Nuclear energy plants
The United States' energy crisis, which has received so much publicity lately, has focused national attention on how we are to meet our energy demands. Proposed energy sources include conventional nuclear power plants, breeder reactor and fusion reactor plants, coal gasification, liquid hydrogen, solar energy, and geothermal energy. All of these except conventional fission plants are still on the drawing board or in the experimental laboratory, and are described briefly. Government and industry are betting heavily on conventional nuclear power plants. ($40 billion already spent by private utilities for 30 operating plants, 60 under construction, and 75 on order.) A few unpublicized accidents and more and more complex instrumentation in nuclear power plant control rooms has pointed to a desperate need for more effective ways of training individuals to safely operate these plants. Recognizing this need, General Electric Company designed and built a very realistic computer-driven simulator of a plant control room. The physical enclosures and instrumentation duplicates the Dresden II control room in every way, and response to operator manipulation of controls duplicates that of a real plant. The bulk of this paper describes the simulator and its development. The last section raises questions concerning hazards of continued growth of nuclear power and presents some alternatives.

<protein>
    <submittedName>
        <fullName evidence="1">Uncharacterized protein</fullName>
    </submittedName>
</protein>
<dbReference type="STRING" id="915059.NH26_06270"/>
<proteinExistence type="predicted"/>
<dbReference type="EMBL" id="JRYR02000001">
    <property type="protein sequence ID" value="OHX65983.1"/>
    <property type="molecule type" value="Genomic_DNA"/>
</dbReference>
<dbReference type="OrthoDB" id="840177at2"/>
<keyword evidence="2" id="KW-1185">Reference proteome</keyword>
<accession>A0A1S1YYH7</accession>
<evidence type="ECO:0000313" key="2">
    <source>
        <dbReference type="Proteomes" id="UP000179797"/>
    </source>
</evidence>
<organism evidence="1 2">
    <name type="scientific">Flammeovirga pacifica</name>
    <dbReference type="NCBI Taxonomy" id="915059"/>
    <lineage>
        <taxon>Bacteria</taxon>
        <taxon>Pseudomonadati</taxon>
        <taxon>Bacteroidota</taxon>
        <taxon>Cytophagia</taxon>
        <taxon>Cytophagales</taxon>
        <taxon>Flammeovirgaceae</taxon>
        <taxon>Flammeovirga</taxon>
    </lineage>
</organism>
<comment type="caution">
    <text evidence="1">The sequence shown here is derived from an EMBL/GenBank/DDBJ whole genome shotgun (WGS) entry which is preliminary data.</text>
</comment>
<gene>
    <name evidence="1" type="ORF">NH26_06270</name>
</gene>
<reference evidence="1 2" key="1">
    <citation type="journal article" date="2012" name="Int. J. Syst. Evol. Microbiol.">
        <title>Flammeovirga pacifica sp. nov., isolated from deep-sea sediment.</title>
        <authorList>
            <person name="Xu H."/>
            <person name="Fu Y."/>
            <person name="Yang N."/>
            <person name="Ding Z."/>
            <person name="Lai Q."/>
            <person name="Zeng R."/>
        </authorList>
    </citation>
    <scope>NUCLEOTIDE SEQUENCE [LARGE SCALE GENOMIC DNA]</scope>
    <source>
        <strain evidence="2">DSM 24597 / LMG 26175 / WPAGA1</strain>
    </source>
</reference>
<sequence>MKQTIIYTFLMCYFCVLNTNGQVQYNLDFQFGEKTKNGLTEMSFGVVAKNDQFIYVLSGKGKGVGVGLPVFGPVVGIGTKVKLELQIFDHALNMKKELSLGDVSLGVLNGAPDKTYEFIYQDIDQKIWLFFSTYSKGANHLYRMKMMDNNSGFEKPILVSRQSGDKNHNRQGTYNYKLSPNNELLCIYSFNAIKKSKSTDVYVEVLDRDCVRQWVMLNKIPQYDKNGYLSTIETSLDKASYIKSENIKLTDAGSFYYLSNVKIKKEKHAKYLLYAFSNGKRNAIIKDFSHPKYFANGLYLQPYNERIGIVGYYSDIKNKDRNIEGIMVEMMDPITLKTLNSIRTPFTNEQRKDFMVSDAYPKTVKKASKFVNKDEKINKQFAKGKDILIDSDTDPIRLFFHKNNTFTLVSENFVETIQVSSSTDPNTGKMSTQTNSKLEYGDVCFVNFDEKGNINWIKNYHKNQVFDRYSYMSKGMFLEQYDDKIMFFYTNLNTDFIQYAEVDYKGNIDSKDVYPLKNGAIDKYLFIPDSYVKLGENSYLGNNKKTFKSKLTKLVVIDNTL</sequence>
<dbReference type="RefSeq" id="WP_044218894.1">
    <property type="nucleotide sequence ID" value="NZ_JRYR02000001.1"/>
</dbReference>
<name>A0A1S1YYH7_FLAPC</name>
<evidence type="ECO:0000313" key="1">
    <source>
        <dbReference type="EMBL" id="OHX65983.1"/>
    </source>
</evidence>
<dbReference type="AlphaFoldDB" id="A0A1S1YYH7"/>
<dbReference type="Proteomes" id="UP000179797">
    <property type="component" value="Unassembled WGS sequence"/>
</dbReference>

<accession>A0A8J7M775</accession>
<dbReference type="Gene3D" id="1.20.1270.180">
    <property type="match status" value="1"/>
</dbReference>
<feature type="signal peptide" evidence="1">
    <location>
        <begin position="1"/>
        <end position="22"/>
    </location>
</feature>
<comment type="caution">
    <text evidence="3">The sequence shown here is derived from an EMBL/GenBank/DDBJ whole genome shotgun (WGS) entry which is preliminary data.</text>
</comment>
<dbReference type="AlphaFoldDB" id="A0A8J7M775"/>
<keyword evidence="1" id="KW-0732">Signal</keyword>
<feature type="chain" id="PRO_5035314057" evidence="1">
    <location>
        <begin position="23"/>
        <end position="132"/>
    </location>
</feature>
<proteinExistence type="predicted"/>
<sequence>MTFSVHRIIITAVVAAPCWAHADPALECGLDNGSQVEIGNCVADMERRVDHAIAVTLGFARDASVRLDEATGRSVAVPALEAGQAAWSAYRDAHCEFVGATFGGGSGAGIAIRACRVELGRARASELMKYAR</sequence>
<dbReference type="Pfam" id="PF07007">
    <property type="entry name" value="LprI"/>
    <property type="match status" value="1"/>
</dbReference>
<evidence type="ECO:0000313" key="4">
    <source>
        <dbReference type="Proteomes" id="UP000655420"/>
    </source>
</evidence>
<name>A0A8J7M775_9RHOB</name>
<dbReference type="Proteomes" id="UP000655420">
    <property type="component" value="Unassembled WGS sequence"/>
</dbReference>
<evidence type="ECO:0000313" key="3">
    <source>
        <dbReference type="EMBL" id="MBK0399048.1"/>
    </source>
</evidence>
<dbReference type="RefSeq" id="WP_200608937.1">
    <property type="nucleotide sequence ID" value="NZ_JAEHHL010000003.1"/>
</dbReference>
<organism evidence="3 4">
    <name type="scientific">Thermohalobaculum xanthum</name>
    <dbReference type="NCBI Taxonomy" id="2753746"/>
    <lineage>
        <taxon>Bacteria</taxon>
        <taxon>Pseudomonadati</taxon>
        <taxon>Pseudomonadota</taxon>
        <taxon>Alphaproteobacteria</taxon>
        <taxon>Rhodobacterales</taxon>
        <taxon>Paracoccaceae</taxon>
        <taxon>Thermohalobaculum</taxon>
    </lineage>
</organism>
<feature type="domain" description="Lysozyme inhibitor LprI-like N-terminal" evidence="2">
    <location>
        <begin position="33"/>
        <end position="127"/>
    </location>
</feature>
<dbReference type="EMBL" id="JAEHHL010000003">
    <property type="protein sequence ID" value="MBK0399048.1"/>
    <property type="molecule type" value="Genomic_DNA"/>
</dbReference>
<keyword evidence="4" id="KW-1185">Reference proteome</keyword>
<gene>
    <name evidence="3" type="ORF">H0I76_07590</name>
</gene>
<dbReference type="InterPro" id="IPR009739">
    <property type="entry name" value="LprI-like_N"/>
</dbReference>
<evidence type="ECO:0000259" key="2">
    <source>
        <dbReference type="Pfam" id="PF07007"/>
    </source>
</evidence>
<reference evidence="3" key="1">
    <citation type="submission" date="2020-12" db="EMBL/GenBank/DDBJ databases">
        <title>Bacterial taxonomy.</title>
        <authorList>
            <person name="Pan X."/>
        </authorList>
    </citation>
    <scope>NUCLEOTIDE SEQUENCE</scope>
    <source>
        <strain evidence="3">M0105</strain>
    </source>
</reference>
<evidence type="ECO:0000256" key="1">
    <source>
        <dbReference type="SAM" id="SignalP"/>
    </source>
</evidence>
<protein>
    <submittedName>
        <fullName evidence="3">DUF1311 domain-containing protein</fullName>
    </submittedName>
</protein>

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Dennis, John D.
Master of Science (M.S.)
College of Engineering
vi, 50 pages
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Masters Thesis (Open Access)
Nuclear energy -- Plants
Adams, John Jacob, "A Nuclear Power Plant Simulator" (1973). Retrospective Theses and Dissertations. 40.